November 11, 2008 / 3:24 AM / in 9 years

Anderson and Larionov headline 2008 Hall of Fame

TORONTO (Reuters) - Former Edmonton Oilers great Glenn Anderson and trail-blazing Russian Igor Larionov headlined the 2008 class inducted into the Hockey Hall of Fame on Monday.

<p>The Hockey Hall of Fame introduced this years inductees at a media conference at the Hockey Hall of Fame in Toronto, November 10, 2008. Accepting the awards are (L-R) Jeff Chynoweth, accepting on behalf of his posthumously awarded father Ed Chynoweth, Glenn Anderson, Ray Scapinello, and Igor Larionov. REUTERS/Mark Blinch</p>

Linesman Ray Scapinello, who never missed an assignment over a 33-year career, was also enshrined during a gala ceremony.

A standout in the great Soviet Union teams of the 1980s, Larionov won two Olympic gold medals and four world championships before being allowed to realize his dream of playing in the NHL.

Granted permission by Soviet officials to join the Vancouver Canucks in 1989, Larionov’s signing paved the way for other Russian greats to move to the NHL.

Nearly 29 years old when he skated in his first NHL game, Larionov expected his North American career to be brief but went on to play 14 seasons, winning three Stanley Cups with the Detroit Red Wings.

The studious center, known as the “Professor,” retired in 2004 having scored 169 goals and 644 points in 921 games.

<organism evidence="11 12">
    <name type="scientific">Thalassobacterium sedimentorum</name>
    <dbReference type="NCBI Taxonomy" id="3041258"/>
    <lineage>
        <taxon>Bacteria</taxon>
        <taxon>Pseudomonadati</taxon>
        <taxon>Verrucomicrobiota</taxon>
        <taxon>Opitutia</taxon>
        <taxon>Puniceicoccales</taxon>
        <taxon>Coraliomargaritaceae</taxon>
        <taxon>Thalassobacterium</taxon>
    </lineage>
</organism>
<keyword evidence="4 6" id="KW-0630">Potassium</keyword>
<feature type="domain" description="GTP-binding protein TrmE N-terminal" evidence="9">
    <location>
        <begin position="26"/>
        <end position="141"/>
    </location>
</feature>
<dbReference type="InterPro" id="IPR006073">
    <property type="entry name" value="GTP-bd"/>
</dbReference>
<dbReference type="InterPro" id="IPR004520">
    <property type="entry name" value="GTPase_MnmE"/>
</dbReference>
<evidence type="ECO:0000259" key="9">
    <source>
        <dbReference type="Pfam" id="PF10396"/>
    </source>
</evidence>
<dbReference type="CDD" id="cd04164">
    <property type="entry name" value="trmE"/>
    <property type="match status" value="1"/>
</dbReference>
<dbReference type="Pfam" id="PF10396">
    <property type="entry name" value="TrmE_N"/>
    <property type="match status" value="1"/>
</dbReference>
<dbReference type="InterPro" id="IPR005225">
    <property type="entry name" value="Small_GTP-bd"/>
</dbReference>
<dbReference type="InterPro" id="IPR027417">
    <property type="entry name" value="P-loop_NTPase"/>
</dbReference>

“In 1985 the Vancouver Canucks drafted me in the 11th round realistically thinking I would never be able to come play but four years later myself and five other of my team mates were the first Soviet hockey players to break the barrier,” Larionov said.

“Initially thinking I would only play in the NHL for three years, little did I know this would be my 14-year journey in the NHL.”

Anderson joined five former Edmonton team mates, Wayne Gretzky, Mark Messier, Jari Kurri, Paul Coffey and Grant Fuhr, who formed the nucleus of the great Oilers side of the 1980s.

Anderson also won a sixth Stanley Cup with the New York Rangers, sealing his reputation as one of the NHL’s all-time great clutch players with 93 playoff goals, including 17 game winners.

”This has been an incredible journey and so worth waiting for,“ said Anderson. ”Being inducted with Igor (Larionov) makes this very special because for me the Russian players made me a better player.

“Every time we played them I amped up my game. The bigger the game the better I played.”

Writing by Steve Keating in Detroit; Editing by Ed Osmond

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